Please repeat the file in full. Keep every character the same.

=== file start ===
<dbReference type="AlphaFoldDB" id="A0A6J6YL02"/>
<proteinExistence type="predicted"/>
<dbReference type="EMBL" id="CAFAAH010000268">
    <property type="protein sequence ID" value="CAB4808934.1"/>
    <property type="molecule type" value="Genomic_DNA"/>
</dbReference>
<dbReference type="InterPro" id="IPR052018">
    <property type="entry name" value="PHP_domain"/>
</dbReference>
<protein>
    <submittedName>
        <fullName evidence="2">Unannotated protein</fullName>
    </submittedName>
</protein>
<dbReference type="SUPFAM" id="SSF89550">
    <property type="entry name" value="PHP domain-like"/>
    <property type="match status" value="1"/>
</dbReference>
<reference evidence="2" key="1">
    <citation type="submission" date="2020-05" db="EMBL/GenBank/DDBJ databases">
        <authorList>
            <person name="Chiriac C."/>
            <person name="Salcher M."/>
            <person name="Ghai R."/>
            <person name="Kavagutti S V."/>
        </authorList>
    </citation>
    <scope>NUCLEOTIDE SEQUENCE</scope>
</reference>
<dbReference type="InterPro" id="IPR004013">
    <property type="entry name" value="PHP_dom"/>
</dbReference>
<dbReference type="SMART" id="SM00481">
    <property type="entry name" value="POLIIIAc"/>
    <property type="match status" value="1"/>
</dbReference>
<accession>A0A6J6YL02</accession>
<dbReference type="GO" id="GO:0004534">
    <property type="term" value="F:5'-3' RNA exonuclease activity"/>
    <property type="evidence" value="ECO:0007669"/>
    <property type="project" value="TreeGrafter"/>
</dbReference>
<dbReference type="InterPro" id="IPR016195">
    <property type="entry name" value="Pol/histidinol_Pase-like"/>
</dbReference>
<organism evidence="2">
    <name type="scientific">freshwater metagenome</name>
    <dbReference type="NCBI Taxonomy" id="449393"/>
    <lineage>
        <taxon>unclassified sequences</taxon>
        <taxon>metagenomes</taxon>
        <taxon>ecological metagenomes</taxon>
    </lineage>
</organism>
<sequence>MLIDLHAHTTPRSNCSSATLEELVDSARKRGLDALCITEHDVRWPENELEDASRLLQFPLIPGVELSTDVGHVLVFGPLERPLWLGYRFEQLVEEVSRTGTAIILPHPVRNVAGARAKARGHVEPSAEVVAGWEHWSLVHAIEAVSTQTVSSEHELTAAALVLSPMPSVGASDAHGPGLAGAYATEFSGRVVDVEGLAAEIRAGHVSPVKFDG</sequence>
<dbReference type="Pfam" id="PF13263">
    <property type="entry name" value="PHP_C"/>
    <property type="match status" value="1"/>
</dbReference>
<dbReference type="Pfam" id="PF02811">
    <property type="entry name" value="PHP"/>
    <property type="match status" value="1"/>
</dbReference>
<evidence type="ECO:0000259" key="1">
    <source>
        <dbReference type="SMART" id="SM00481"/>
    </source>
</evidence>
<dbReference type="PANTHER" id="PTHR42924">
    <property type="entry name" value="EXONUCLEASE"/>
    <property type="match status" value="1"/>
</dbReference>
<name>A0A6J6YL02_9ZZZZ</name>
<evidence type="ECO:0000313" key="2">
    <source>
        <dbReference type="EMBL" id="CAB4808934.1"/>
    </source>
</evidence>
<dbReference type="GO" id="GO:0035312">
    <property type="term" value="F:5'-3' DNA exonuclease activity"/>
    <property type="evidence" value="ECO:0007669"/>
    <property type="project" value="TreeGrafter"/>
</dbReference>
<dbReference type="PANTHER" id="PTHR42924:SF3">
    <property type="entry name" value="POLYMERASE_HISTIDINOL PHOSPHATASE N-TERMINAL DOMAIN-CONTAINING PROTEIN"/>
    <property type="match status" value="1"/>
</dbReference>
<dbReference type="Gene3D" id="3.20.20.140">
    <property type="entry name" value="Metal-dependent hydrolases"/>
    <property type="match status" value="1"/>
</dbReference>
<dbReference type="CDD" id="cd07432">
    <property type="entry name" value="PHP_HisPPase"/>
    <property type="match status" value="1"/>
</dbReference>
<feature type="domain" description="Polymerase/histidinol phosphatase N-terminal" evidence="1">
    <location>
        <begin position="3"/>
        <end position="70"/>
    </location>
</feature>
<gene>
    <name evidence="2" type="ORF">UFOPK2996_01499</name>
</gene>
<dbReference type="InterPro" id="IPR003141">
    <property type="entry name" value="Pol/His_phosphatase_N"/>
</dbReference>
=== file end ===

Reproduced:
<dbReference type="AlphaFoldDB" id="A0A6J6YL02"/>
<proteinExistence type="predicted"/>
<dbReference type="EMBL" id="CAFAAH010000268">
    <property type="protein sequence ID" value="CAB4808934.1"/>
    <property type="molecule type" value="Genomic_DNA"/>
</dbReference>
<dbReference type="InterPro" id="IPR052018">
    <property type="entry name" value="PHP_domain"/>
</dbReference>
<protein>
    <submittedName>
        <fullName evidence="2">Unannotated protein</fullName>
    </submittedName>
</protein>
<dbReference type="SUPFAM" id="SSF89550">
    <property type="entry name" value="PHP domain-like"/>
    <property type="match status" value="1"/>
</dbReference>
<reference evidence="2" key="1">
    <citation type="submission" date="2020-05" db="EMBL/GenBank/DDBJ databases">
        <authorList>
            <person name="Chiriac C."/>
            <person name="Salcher M."/>
            <person name="Ghai R."/>
            <person name="Kavagutti S V."/>
        </authorList>
    </citation>
    <scope>NUCLEOTIDE SEQUENCE</scope>
</reference>
<dbReference type="InterPro" id="IPR004013">
    <property type="entry name" value="PHP_dom"/>
</dbReference>
<dbReference type="SMART" id="SM00481">
    <property type="entry name" value="POLIIIAc"/>
    <property type="match status" value="1"/>
</dbReference>
<accession>A0A6J6YL02</accession>
<dbReference type="GO" id="GO:0004534">
    <property type="term" value="F:5'-3' RNA exonuclease activity"/>
    <property type="evidence" value="ECO:0007669"/>
    <property type="project" value="TreeGrafter"/>
</dbReference>
<dbReference type="InterPro" id="IPR016195">
    <property type="entry name" value="Pol/histidinol_Pase-like"/>
</dbReference>
<organism evidence="2">
    <name type="scientific">freshwater metagenome</name>
    <dbReference type="NCBI Taxonomy" id="449393"/>
    <lineage>
        <taxon>unclassified sequences</taxon>
        <taxon>metagenomes</taxon>
        <taxon>ecological metagenomes</taxon>
    </lineage>
</organism>
<sequence>MLIDLHAHTTPRSNCSSATLEELVDSARKRGLDALCITEHDVRWPENELEDASRLLQFPLIPGVELSTDVGHVLVFGPLERPLWLGYRFEQLVEEVSRTGTAIILPHPVRNVAGARAKARGHVEPSAEVVAGWEHWSLVHAIEAVSTQTVSSEHELTAAALVLSPMPSVGASDAHGPGLAGAYATEFSGRVVDVEGLAAEIRAGHVSPVKFDG</sequence>
<dbReference type="Pfam" id="PF13263">
    <property type="entry name" value="PHP_C"/>
    <property type="match status" value="1"/>
</dbReference>
<dbReference type="Pfam" id="PF02811">
    <property type="entry name" value="PHP"/>
    <property type="match status" value="1"/>
</dbReference>
<evidence type="ECO:0000259" key="1">
    <source>
        <dbReference type="SMART" id="SM00481"/>
    </source>
</evidence>
<dbReference type="PANTHER" id="PTHR42924">
    <property type="entry name" value="EXONUCLEASE"/>
    <property type="match status" value="1"/>
</dbReference>
<name>A0A6J6YL02_9ZZZZ</name>
<evidence type="ECO:0000313" key="2">
    <source>
        <dbReference type="EMBL" id="CAB4808934.1"/>
    </source>
</evidence>
<dbReference type="GO" id="GO:0035312">
    <property type="term" value="F:5'-3' DNA exonuclease activity"/>
    <property type="evidence" value="ECO:0007669"/>
    <property type="project" value="TreeGrafter"/>
</dbReference>
<dbReference type="PANTHER" id="PTHR42924:SF3">
    <property type="entry name" value="POLYMERASE_HISTIDINOL PHOSPHATASE N-TERMINAL DOMAIN-CONTAINING PROTEIN"/>
    <property type="match status" value="1"/>
</dbReference>
<dbReference type="Gene3D" id="3.20.20.140">
    <property type="entry name" value="Metal-dependent hydrolases"/>
    <property type="match status" value="1"/>
</dbReference>
<dbReference type="CDD" id="cd07432">
    <property type="entry name" value="PHP_HisPPase"/>
    <property type="match status" value="1"/>
</dbReference>
<feature type="domain" description="Polymerase/histidinol phosphatase N-terminal" evidence="1">
    <location>
        <begin position="3"/>
        <end position="70"/>
    </location>
</feature>
<gene>
    <name evidence="2" type="ORF">UFOPK2996_01499</name>
</gene>
<dbReference type="InterPro" id="IPR003141">
    <property type="entry name" value="Pol/His_phosphatase_N"/>
</dbReference>